by Dr. Shireen Hunter
For nearly four decades after the 1940s, the United States and Iran were close allies and friends. This period of friendship turned to enmity following the Islamic Revolution in February of 1979 and the establishment of the Islamic Republic. Since then, successive efforts, initiated by both Iran and the U.S., have failed to normalize relations between the two. The reasons for these failed attempts can be attributed to the dynamics of domestic politics in Iran and in America, the interests and influence of regional and international actors, and deep-seated psychological factors. Combined, these elements have been responsible for the continued hostility between Washington and Tehran.
After the Islamic Revolution, Iranian politics became highly ideological as the state and the ruling elites’ legitimacy became closely linked with a number of ideological principles. Paramount among these was the Islamic government’s commitment to the so-called “anti-imperialist struggle” and its opposition to Israeli policies in Palestine. As viewed from Tehran, any compromise on these principles could undermine the basis of the Islamic Republic’s legitimacy and thus could potentially endanger its survival as an Islamic state.
Similarly, the question of relations with the U.S. has become inextricably linked with intra-elite ideological differences and power struggles among Iran’s leaders. The beginning of this linkage dates back to the American hostage crisis in November of 1979. At the time, the more extreme elements of the new Islamic system engineered the hostage crisis both to eliminate the more moderate forces from the Iranian political scene and to prevent the continuation of normal diplomatic relations between Iran and the United States. This trend continues to the present day because once the crisis ended, competing factions continued to use the issue of relations with the U.S. as a means for undermining their political rivals. Thus any attempt at resuming normal ties or even talking to the U.S. has been portrayed as a betrayal of the ideals of the Islamic Revolution.
Further complicating the issue has been the paradoxical fact that main political factions in Iran have wanted to be the one to unlock the closed door of U.S.-Iran relations, if and when that should become possible. The end result has been continued diplomatic paralysis as competing factions have blocked each other’s efforts to achieve normalization.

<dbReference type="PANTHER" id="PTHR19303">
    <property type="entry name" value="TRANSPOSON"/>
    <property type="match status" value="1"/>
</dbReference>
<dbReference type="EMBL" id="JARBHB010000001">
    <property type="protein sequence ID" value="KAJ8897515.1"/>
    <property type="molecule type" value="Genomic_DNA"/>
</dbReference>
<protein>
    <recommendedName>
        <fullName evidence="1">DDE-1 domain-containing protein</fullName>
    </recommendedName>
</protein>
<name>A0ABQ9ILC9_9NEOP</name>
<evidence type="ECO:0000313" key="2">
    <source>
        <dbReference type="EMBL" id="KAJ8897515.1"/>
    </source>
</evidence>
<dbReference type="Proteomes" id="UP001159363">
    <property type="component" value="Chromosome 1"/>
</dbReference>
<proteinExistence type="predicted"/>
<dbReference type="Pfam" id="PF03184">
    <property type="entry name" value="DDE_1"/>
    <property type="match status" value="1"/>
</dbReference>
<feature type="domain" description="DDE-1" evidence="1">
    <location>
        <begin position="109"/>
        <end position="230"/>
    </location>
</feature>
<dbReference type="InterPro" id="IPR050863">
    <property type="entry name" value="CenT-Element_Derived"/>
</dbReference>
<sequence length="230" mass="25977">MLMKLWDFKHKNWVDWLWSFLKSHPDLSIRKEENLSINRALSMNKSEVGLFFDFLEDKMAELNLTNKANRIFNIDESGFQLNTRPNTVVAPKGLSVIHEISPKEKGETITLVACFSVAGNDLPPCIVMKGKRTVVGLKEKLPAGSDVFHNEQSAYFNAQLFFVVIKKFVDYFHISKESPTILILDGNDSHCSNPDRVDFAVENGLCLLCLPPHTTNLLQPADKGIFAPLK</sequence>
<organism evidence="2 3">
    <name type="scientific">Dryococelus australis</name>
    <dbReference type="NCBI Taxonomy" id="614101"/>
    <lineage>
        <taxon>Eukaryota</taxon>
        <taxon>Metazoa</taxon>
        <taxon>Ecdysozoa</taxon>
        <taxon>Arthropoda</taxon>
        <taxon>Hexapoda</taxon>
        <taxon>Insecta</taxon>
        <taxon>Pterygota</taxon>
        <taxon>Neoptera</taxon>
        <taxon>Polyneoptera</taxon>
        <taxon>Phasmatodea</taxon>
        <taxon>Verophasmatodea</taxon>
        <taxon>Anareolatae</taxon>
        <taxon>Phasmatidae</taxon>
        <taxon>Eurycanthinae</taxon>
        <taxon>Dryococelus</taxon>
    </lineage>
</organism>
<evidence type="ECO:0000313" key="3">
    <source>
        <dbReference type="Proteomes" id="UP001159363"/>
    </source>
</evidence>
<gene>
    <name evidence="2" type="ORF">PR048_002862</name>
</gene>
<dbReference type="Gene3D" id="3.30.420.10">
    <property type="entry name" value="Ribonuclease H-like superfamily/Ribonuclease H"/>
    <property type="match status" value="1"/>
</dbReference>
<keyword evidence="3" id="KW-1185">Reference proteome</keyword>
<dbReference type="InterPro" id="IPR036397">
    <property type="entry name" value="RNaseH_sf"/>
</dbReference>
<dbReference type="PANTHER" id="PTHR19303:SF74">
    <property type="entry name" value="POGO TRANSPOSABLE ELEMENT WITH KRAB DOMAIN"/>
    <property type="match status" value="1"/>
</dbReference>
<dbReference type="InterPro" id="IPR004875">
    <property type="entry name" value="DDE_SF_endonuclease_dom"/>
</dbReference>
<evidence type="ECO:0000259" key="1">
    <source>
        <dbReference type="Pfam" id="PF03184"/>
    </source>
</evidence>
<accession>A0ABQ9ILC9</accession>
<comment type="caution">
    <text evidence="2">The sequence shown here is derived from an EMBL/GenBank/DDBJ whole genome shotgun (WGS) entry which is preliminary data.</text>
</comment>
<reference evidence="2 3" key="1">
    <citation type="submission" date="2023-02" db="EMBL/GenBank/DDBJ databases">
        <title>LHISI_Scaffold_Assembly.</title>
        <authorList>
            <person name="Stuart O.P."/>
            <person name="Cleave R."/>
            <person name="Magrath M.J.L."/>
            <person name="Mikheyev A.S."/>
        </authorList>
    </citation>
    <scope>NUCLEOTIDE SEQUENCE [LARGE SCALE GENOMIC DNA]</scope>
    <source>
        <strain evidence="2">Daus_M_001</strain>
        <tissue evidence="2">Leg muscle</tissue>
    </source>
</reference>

In the U.S., the 1986 arms-for-hostages deal known as the Iran-Contra Affair made the question of normalized relations with Iran a subject of partisan politics. Additionally, after this event, key U.S. allies in the Middle East—notably Saudi Arabia, Egypt under Mubarak, some Persian Gulf Arab states, and Israel—began to oppose improved U.S.-Iranian relations and actively lobbied against such a policy. This opposition stemmed from the perception that Iran’s return to a position of power would undermine their own strategic importance in the region.
The end of the Cold War and the collapse of the USSR in 1991 further reduced incentives for the U.S. to pursue improved relations with Iran as Washington no longer feared Soviet inroads into Tehran. Moreover, U.S. policy in the Middle East after its victory in the 1991 Gulf War became focused on changing the nature of those governments unfriendly towards Washington. This policy was reflected in the Dual Containment Strategy of the Clinton Administration in the 1990s and the more interventionist policy of the Bush presidency in the 2000s. In short, regime change has been the ultimate goal of U.S. diplomacy in Iran since 1993.